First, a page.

Today's selection -- from Chiang Kai-Shek by Jonathan Fenby. In 1947, it looked certain that Chiang Kai-shek and the Nationalists would triumph over Mao Zedong and the Communists in the battle for China, but mismanagement of the economy and crippling hyperinflation destroyed his chances:
"On 7 August 1947, Chiang Kai-shek flew over the loess country of northern Shaanxi to the town [of Yan'an] where Mao had found his haven at the end of the [now legendary] Long March. The Generalissimo walked briskly through Yan'an, accompanied by a triumphant group of generals led by General Hu Zongnan, the 'Eagle of the North-West' who had ring-fenced the base area during the war with Japan.
"[Hu] had taken Yan'an without a fight -- the Communist leadership had already trekked out. The place was of no importance in itself, and the bleak countryside of northern Shaanxi offered no benefits for the Nationalists. But that meant little beside the symbolism of having forced Mao and his colleagues to flee once more, the Communist leader on a horse while his troops marched round him. Chiang went to see Mao's house and the long tunnel connecting it to Zhu De's headquarters as Nationalist photographers took snaps of poppies and the 'Local Product Company' building to show that the Communists had been dealing in opium.
"A combination of huge forces, American supplies and transport, plus some good generalship in the north had put Chiang in what looked like an unassailable position in the first eighteen months after the end of the war with Japan. Mercenary armies came back under the Nationalist flag. He had the active support of the China Lobby in the United States, combining politicians in Washington, a network of businessmen round T. V. Soong and H. H. Kung, and the influence of [Time magazine and the other Henry] Luce magazines. The Republican, Thomas Dewey, seemed well placed to beat Truman in the 1948 presidential election -- after a visit to America, Chen Lifu told a Shanghai newspaper that this would mean 'extraordinary measures' to send military aid to China. But, as so often, Chiang's position was more hollow than it appeared. By the time he walked through Yan'an, his military fortunes had peaked, and the disintegration of areas under Nationalist control was racing ahead.
"Hyperinflation was destroying the middle classes and honest officials; wholesale prices in Shanghai rose by 45 per cent in a single month. The mother of the author of Wild Swans, Jung Chang, had to hire a rickshaw to carry the huge pile of notes needed to pay her school fees in the Manchurian city of Jinzhou where beggars tried to sell their children for food. Labour unrest grew -- there were 4,200 strikes in Shanghai in 1946-47. In some universities, police agents masquerading as students patrolled the campuses with guns under their gowns searching for subversives. In [Beijing], troops fired on a protest by 3,000 students, killing several. In Kunming, five dissidents were shot by police, and more than 1,000 were held in a jail, pulled out of the cells at midnight to kneel in the gravel yard while soldiers waved bayonets at them and told them to confess to being Communists -- the American journalist Jack Belden added that more than thirty were buried alive. The protests were encouraged by the Communists, but were, above all, a sign of war-weariness and alienation from a regime that had nothing more to offer.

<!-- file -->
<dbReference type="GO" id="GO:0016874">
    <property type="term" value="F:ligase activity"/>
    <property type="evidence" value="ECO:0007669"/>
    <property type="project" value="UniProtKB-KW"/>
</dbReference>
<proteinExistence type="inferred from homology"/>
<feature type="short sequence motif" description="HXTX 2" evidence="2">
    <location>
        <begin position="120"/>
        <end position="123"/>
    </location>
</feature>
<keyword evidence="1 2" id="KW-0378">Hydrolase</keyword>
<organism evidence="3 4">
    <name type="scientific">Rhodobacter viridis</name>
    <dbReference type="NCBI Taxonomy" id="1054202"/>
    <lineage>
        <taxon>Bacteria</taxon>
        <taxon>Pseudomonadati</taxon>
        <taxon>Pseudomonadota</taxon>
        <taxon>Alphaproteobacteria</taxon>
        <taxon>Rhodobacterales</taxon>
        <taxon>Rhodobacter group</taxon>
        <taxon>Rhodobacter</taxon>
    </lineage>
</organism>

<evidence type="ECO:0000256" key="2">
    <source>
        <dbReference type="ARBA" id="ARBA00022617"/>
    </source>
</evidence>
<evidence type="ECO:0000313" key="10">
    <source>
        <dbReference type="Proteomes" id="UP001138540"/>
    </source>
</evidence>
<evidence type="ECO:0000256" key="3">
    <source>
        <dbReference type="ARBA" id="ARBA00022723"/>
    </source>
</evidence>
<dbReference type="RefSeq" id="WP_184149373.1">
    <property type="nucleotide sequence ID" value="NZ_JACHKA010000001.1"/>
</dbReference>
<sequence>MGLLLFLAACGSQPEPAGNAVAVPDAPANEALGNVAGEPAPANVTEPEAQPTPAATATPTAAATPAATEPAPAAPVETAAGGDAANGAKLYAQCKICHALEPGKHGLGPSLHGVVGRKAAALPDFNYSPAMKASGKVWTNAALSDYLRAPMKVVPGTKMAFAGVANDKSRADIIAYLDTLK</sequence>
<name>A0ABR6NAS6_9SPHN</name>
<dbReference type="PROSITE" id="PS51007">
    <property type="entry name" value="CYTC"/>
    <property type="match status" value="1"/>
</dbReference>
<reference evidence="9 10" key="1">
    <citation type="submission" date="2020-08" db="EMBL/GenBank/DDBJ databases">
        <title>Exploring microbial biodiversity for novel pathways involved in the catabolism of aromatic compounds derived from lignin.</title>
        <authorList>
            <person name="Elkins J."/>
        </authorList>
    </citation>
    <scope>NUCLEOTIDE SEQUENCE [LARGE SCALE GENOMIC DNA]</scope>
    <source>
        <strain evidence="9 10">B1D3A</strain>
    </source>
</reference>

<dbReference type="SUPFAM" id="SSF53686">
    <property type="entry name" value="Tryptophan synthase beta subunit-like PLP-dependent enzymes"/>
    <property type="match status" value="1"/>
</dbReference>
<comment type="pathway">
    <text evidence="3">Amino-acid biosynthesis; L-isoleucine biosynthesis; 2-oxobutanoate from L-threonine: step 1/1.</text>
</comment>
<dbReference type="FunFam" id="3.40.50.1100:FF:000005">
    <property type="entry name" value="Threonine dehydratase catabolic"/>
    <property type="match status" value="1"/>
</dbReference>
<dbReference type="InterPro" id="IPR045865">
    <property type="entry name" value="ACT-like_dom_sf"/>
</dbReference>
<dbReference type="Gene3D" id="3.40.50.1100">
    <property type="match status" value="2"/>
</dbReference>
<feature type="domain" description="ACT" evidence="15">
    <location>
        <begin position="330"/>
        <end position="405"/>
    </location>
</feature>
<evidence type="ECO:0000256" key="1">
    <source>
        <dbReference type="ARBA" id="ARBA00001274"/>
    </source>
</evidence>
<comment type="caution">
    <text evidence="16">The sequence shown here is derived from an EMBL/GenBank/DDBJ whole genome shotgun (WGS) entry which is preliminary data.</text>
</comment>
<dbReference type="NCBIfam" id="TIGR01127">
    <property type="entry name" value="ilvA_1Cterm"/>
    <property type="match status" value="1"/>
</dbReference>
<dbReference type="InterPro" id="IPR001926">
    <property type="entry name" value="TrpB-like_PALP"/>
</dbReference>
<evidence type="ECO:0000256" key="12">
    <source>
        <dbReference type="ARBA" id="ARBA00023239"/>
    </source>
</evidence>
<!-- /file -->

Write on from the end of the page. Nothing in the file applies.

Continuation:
"Not that support for the Communists was as widespread and automatic as subsequent propaganda would assert. The party demonstrated great skill in organising the peasantry, but its revolution was often imposed rather than being the result of spontaneous popular uprising."
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Chiang Kai-Shek: China's Generalissimo and the Nation He Lost
Author: Jonathan Fenby
Publisher: Carroll & Graf Publishers
Copyright 2003 by Jonathan Fenby
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